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Is there any way the USCIS might approve an I130, after sending an intent to deny letter?

Canton, MI |

I got a letter of intent to deny my I 130 petition for the 2nd time, even though I got a BIA decision to remand the case a year ago. They are accusing my husband of entering in a sham previous marriage. I need to know if there are any cases similar to mine and what are my chances of winning if I appeal it?

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Attorney answers 6


Yes, provided the response is very well prepared. Having an experienced immigration attorney may greatly assist in this case.

Contact immigration lawyer Gintare Grigaite, Esq. of Grigaite & Abdelsayed, LLC at 201-471-7989, located in New York and New Jersey, for a consultation about your immigration case. Answers on AVVO do not constitute legal advice and do not form attorney-client relationship. Always consult an attorney for a legal advice.


USCIS may approve the I130 if you can produce sufficient evidence to show it was not a sham marriage. I would advise you to hire an attorney to help you.


Yes if you address all the issues of concern which is hard to do without an attorney. If his marriage was indeed sham and they can prove it, you have a problem. If it was not, you should try and address why you believe it was not. The burden is on your husband once they had enough prima facie evidence to show that it was likely so.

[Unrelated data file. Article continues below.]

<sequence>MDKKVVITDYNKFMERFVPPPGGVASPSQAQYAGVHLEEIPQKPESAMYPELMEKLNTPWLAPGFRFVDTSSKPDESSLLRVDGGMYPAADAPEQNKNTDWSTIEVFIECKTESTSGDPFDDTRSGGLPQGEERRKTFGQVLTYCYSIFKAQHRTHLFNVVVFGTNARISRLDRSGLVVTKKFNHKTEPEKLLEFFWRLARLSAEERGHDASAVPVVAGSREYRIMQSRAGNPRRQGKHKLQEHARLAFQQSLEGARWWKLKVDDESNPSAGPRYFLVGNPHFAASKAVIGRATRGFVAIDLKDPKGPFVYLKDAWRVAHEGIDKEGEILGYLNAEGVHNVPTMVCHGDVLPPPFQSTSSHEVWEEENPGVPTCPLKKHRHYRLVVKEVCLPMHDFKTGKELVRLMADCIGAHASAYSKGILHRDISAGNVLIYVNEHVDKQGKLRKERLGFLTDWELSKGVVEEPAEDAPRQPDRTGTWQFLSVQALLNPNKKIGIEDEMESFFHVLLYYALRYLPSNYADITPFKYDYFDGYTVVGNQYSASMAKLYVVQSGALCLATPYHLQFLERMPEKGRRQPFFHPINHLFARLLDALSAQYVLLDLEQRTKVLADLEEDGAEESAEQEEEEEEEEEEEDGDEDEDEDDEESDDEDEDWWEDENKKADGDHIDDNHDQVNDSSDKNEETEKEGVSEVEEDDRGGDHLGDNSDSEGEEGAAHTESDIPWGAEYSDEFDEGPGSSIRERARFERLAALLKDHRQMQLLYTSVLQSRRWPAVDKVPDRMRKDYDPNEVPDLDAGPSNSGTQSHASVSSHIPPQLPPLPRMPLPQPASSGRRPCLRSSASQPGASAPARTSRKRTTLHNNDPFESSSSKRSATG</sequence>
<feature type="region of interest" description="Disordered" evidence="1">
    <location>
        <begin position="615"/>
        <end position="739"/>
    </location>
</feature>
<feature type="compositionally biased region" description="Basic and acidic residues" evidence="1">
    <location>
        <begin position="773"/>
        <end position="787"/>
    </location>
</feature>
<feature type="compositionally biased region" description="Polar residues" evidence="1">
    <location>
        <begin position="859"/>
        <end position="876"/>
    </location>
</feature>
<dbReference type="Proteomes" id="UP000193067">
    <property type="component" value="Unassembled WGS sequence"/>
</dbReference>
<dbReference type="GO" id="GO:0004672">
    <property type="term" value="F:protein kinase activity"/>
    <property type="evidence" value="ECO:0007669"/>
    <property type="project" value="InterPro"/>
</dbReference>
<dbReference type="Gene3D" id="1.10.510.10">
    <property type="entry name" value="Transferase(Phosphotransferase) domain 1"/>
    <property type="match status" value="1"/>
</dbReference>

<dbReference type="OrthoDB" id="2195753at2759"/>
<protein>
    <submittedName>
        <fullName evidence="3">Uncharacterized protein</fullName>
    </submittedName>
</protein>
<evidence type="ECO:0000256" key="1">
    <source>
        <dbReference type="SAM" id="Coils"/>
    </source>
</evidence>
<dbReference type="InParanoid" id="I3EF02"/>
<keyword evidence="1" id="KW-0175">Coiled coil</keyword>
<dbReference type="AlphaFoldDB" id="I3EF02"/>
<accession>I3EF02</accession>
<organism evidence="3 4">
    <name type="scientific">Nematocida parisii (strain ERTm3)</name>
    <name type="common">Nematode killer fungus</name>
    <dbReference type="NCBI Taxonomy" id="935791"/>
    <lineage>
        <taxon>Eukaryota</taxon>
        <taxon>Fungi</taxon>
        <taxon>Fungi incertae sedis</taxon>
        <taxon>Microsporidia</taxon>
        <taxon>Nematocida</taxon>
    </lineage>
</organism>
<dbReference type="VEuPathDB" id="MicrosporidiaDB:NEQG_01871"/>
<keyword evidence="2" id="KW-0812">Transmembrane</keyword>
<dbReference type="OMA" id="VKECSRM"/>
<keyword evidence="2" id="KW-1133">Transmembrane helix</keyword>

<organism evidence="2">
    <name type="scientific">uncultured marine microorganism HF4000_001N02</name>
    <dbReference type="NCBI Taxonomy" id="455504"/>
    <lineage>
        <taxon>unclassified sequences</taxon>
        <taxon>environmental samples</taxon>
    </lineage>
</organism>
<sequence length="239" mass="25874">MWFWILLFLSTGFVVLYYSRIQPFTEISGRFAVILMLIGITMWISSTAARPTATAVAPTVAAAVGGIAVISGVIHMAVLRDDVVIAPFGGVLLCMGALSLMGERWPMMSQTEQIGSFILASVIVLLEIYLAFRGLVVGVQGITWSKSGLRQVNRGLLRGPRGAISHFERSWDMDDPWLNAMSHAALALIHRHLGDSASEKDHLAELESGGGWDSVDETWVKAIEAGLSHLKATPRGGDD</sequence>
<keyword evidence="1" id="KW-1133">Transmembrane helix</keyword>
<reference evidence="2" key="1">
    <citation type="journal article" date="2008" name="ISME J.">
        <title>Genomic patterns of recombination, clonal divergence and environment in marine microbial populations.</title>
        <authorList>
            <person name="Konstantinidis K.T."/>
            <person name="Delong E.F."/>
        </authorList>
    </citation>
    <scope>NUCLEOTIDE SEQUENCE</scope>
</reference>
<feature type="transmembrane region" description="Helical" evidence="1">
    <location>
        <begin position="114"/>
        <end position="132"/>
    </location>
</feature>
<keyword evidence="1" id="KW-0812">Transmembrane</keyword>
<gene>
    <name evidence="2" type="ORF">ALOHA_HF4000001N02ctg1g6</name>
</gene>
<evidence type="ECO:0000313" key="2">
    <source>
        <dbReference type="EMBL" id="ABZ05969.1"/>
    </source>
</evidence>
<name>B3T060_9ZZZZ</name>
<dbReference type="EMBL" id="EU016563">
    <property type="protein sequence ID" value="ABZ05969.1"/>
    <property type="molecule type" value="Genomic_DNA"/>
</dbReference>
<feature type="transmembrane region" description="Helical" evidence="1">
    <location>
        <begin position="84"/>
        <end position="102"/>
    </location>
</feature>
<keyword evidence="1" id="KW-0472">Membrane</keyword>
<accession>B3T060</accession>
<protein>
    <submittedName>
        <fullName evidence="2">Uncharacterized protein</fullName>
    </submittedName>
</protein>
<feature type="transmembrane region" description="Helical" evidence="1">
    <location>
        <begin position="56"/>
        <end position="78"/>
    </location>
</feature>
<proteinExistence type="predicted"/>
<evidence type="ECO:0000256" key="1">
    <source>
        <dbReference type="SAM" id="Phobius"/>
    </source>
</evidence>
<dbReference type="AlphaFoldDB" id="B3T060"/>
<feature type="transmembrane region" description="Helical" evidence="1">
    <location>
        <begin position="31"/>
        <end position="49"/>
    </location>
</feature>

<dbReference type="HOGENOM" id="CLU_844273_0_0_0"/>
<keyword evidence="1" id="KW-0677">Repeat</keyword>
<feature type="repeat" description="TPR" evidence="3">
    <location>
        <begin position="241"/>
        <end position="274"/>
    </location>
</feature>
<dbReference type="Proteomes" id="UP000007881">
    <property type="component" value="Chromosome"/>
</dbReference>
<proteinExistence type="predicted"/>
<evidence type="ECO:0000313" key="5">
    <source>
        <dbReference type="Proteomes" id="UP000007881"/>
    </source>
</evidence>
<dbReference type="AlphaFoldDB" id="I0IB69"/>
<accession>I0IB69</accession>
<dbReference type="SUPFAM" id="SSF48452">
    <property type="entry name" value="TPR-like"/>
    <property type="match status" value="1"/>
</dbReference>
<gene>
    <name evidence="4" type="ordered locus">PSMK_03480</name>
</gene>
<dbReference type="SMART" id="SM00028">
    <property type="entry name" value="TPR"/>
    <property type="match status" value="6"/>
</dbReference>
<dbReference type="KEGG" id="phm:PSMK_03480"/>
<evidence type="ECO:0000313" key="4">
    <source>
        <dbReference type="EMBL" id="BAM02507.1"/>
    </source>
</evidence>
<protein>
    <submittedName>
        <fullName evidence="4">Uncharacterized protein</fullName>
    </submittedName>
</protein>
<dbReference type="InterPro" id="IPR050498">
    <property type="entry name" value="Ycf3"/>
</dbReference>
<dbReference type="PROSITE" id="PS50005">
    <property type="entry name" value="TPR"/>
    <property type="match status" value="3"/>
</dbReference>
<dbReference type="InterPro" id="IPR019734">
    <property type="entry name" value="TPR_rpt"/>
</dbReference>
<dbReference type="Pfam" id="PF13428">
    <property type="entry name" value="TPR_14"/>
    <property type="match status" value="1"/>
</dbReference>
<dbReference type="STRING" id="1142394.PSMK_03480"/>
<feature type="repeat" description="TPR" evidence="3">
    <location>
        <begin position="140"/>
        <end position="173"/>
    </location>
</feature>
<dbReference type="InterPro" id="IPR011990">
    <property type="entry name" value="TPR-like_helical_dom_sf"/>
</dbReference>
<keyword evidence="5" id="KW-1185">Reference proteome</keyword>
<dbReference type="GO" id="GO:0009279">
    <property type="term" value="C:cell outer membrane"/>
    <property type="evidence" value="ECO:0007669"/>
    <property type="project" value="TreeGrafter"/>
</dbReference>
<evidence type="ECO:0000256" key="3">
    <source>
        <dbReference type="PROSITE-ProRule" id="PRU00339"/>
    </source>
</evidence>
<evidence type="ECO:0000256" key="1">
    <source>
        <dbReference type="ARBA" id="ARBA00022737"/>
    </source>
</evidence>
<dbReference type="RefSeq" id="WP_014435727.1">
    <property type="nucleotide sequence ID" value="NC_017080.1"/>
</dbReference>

Yes, if the grounds for the intended denial are overcome.

You need to retain an experienced immigration lawyer to review all the facts, advise you, and handle the case. You can find one through

J Charles Ferrari Eng & Nishimura 213.622.2255 The statement above is general in nature and does not constitute legal advice, as not all the facts are known. You should retain an attorney to review all the facts specific to your case in order to receive advise specific to your case. The statement above does not create an attorney/client relationship. Answers on Avvo can only be general ones, as specific answers would require knowledge of all the facts. As such, they may or may not apply to the question.


There is certainly a possibility of success, but sometimes USCIS can be stubborn on cases like this. I strongly suggest that you consult with an immigration attorney about the case. Best of luck to you.

(734) 369-3131. This communication does not establish and attorney-client relationship with the Law Office of Michael Carlin PLLC or any individual member of the office. Confidential information should not be sent through this form.


With good counsel it might be winnable depending on the facts.

The answer above is only general in nature and cannot be construed as legal advice, given that not enough facts are known and detailed research has not been undertaken. It is your responsibility to retain a lawyer to analyze the facts specific to your particular situation in order to give you specific advice. Specific answers require an investigation into all facts about your case. Any answers offered on Avvo are of a general nature only and are not meant to create an attorney-client relationship. Use these answers at your own risk.

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